It said the PCG was concerned about what appeared to be the country’s overdependence on domestic and external loans to finance its budget deficits, and urged the government to take measures to address the deficit, stressing that the current high interest rate made it impossible for Ghanaian businesses to operate at optimum level.

It said revenue mobilisation was vital in the country's developmental agenda and that government needed a well integrated approach to get everyone on board, especially those in the informal sectors of the economy.

The church said there was the need for government to widen the tax net to bring everyone into it to contribute to the nation’s development and pledged to be tax compliant and educate its congregants to continue to be responsible citizens to fulfil their tax obligations. 


The communique said the church was concerned about the shortfall in revenue collection and was even more concerned about the danger that corruption posed to the country’s present and future generations.

It said the Auditor General’s reports detailing alarming cases of financial infractions and irregularities by state institutions each year were worrying.

The church, it said, was also concerned about the apparent lack of punishment for people implicated in corruption, excessive use of single-source procurement and the inexistent legislation on conflict of interest for public officers.

It said it was essential to strengthen systems of probity and accountability to track and bring corrupt officials and workers to justice in a non-partisan approach.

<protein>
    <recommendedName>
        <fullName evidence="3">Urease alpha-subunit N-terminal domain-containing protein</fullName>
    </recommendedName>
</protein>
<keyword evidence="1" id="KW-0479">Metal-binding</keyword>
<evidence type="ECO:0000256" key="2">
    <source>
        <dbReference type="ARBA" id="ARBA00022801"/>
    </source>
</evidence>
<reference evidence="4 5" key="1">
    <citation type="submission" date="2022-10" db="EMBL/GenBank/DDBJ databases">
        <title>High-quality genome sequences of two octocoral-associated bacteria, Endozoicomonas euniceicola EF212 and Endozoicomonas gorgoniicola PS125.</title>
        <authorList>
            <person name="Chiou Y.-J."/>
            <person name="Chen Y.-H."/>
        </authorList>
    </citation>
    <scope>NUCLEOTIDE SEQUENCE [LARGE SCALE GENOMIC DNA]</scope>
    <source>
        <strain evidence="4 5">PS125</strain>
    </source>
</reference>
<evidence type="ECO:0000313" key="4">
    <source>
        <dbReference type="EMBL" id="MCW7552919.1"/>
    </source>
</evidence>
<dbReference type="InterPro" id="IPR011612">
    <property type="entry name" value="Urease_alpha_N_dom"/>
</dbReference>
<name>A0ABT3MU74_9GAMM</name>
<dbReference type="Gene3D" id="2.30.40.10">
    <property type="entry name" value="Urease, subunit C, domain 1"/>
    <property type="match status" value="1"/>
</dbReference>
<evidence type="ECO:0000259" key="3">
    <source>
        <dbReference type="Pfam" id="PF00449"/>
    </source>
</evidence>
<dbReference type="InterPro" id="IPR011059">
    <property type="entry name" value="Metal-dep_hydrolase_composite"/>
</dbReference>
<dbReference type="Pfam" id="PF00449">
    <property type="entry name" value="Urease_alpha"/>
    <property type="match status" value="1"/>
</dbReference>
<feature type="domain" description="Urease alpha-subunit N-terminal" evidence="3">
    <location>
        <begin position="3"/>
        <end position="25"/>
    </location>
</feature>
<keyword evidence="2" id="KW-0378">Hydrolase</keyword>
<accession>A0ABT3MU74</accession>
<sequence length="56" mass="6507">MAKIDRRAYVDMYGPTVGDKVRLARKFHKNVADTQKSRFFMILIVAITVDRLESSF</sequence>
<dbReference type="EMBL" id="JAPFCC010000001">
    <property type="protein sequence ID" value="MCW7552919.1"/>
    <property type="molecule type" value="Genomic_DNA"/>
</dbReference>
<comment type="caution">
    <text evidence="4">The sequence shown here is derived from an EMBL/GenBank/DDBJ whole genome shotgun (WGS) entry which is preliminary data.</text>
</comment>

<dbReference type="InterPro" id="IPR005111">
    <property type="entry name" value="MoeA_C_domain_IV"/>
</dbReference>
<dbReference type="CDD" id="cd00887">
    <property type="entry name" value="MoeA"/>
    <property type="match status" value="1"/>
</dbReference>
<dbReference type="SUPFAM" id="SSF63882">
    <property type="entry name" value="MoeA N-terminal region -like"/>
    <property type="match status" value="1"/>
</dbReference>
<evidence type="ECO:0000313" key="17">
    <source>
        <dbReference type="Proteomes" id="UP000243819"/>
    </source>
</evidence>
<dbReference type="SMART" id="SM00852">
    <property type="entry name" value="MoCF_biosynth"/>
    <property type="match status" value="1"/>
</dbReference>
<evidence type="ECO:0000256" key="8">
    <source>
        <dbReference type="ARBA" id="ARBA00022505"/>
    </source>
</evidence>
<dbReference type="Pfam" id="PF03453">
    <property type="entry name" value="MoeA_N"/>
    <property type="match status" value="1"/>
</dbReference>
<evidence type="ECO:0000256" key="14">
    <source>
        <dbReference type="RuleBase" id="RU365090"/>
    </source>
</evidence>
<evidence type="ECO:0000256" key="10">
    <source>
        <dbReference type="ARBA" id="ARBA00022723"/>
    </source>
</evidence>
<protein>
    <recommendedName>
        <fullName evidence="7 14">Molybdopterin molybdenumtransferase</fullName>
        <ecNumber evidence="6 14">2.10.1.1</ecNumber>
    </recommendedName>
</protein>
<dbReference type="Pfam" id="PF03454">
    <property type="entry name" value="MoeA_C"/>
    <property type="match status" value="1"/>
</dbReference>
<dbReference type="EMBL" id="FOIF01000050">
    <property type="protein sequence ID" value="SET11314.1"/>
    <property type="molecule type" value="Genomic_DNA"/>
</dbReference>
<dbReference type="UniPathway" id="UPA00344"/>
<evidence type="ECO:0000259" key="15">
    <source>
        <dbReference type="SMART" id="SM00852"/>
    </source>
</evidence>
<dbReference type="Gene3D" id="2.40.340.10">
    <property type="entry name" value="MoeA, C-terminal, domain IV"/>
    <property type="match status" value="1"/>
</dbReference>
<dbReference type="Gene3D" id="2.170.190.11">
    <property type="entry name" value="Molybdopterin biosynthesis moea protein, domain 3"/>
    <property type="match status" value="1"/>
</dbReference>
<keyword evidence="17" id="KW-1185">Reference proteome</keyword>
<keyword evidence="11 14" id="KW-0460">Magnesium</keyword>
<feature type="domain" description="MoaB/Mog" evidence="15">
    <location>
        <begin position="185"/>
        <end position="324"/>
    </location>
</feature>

The PCG said it had taken note of the plans presented by the government to ameliorate the impact of the DDEP, and advised the country's political and economic decision-makers to be mindful of the tolerance level and patience of the people, especially the youth.

He emphasised that in the shortest possible time, those whose funds were on hold should have their moneys returned to them as soon as practicable.

Practical wisdom, innovation and creativity, the church said, would be necessary to help the citizens to cope with the potential disruptions and hardships arising from the programme. 

Probity, accountability

The PCG called on the government to exhibit sacrificial and exemplary leadership, and transparent and disciplined financial management marked by probity and accountability to regain the people’s confidence and cooperation as the nation worked together towards rebuilding a better Ghana.